In planning how to honour your daughter’s menarche it is so important to understand what they will need and feel comfortable with, this being a very sensitive time. Ana Davis, in her book Moving with the Moon, gives some very helpful resources on how to mark this rite of passage for your daughter.
It is important to remember that this ceremony is not about you. I would have loved to have had a big gathering but I know my daughter would have felt very uncomfortable in the spotlight for this celebration, especially being one of the first of her friends to menstruate. Now that my second daughter is moving toward this time, she has been resistant to even attending the circle for girls, teaching me that every girl’s path is different. I have a very open relationship with my first daughter when it comes to her menses – she is comfortable in talking about it and I try to keep the conversation as open as possible in our family so as to encourage a sense of normality for my second daughter.
As more and more of us start to invite this menstrual-positive shift into our family consciousness, we will create a tide of change that will remove the shame and stigma around our cycles. My hope is that this will help future generations understand what it really means to listen to our feminine selves.
- Reclaiming Menarche (blog) & Ten Moons, The Inner Journey of Pregnancy by Jane Hardwicke Collings
- Moving with the Moon: Yoga, Movement & Meditation for Every Phase of your Your Menstrual Cycle & Beyond by Ana Davis
- The Red Tent by Anita Diamant
- Women’s Bodies, Women’s Wisdom by Christiane Northrup MD
Nadine O’Mara is an experienced prenatal and postnatal yoga teacher, doula, mother of two daughters, and our Bliss Baby Yoga Co-Director and Online Course Content Manager, who also runs her own business, Conscious Birth. Nadine shares her wealth of knowledge through contributing and editing content for our Bliss Baby Yoga online courses and social media, including being a co-facilitator of our Online Level 2 Fertility Yoga Teacher Training course. Nadine provides doula support, birth education and yoga for women and their partners in and around Bellingen on the NSW mid north coast, as well as offering self care and restorative yoga workshops.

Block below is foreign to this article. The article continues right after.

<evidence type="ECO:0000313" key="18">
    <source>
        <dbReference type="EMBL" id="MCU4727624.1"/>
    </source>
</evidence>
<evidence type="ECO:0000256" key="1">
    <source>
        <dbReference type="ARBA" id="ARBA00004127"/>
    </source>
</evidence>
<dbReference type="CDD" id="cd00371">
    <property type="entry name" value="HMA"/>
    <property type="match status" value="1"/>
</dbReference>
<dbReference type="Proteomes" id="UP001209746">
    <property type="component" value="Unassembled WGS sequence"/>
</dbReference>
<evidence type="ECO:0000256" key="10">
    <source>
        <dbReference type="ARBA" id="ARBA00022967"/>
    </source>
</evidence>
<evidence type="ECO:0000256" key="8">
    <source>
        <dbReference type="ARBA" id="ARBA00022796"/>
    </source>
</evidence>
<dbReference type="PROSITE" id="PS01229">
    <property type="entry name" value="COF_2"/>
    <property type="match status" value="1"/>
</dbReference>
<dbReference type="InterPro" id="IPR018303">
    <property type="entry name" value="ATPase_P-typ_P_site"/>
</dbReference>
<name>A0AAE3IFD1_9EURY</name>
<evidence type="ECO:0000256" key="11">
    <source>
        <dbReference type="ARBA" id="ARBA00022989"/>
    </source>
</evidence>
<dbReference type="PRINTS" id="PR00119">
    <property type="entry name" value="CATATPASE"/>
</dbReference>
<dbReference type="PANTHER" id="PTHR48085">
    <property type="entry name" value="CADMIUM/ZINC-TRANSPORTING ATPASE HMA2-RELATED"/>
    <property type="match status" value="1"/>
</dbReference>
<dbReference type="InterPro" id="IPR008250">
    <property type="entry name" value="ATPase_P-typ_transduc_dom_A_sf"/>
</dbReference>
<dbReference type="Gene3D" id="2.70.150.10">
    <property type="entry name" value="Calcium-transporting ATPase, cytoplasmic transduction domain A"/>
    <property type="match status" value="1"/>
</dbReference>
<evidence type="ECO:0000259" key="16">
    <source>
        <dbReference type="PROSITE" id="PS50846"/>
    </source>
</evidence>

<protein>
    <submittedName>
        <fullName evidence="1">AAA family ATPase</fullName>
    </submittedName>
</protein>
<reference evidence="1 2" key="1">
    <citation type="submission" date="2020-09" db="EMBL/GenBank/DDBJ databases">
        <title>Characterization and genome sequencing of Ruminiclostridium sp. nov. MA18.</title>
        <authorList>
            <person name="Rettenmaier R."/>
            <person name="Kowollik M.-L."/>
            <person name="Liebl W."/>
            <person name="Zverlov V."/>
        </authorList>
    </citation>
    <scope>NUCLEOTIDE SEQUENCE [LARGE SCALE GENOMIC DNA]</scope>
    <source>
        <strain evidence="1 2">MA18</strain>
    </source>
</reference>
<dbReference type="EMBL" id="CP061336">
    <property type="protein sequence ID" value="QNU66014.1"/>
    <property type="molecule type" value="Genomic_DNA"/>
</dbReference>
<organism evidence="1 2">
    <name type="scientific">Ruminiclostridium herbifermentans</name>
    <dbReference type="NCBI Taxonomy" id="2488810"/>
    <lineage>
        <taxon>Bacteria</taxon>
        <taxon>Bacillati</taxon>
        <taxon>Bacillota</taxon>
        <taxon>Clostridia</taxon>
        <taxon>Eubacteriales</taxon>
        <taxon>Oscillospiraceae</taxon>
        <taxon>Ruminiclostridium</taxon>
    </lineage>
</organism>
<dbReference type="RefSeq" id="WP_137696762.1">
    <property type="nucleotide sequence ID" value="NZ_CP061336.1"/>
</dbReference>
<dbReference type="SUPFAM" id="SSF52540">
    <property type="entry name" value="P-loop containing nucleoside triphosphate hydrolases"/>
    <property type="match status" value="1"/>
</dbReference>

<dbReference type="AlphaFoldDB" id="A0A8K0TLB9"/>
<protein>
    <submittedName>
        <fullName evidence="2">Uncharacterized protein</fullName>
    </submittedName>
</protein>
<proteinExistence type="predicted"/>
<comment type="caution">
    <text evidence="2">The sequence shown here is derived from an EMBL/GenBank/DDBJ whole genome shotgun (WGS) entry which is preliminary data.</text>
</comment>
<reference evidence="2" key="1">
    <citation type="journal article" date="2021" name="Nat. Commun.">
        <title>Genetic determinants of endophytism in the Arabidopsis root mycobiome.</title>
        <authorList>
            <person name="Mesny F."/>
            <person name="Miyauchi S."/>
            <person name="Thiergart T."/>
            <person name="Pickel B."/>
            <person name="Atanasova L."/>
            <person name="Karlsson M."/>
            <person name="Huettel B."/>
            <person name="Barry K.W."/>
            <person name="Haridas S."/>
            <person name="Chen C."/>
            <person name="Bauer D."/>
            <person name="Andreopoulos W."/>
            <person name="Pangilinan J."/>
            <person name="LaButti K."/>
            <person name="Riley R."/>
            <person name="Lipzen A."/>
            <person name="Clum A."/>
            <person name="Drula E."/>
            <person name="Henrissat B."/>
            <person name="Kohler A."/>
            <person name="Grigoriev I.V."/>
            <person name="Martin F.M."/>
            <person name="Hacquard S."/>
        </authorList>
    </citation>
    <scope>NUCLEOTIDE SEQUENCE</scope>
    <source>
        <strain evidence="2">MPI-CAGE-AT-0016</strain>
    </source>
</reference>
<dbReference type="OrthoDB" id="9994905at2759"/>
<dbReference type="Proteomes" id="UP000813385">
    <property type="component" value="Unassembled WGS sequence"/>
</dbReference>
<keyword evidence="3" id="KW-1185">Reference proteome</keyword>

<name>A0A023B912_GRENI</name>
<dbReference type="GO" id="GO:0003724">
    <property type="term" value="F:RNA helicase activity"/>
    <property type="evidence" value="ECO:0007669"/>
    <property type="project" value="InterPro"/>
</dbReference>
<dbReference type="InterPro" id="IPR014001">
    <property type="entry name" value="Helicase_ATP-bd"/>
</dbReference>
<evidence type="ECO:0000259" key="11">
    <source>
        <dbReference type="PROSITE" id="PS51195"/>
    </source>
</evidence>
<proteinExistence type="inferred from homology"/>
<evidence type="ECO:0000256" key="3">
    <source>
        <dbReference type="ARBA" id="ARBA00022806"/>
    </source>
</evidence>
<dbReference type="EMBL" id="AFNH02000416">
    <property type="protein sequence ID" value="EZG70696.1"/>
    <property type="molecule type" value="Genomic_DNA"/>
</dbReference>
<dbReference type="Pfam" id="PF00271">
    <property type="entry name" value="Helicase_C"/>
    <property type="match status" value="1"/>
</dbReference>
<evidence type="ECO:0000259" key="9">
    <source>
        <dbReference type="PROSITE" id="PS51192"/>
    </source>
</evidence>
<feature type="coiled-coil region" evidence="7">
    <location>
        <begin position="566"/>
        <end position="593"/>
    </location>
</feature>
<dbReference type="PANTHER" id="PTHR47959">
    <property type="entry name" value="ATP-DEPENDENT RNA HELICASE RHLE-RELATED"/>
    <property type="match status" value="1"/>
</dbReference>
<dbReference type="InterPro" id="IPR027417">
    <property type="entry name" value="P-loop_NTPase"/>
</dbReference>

If you are passionate about supporting women through yoga, we offer a range of Bliss Baby Yoga online courses including Prenatal & Postnatal Yoga, feminine-focused Restorative Yoga and Yoga for Fertility, as well as online extension modules including Pelvic Floor Anatomy & Physiology for Women’s Health, Prenatal and Postnatal Anatomy & Physiology, and Supporting IVF with Fertility Yoga. We also offer Online One-on-One Mentoring Sessions with our experienced team of Bliss Baby Yoga facilitators.
Moving with the Moon – Yoga, Movement and Meditation for Every Phase of Your Menstrual Cycle and Beyond by Ana Davis is now available in Ebook and soft-cover print book formats, and ships worldwide.
Further Reading related to this topic:
- Honouring Your Cycle by Rosie Matheson
- Yoga for Endometriosis by Ana Davis
- Top Tips for a More Easeful and Enjoyable Period by Ana Davis
- Self care for menstruation: a necessity, not a luxury! by Ana Davis
- The Apana Breath: detox your body-mind by Ana Davis
- Self Care for All Phases of your Menstrual Cycle by Ana Davis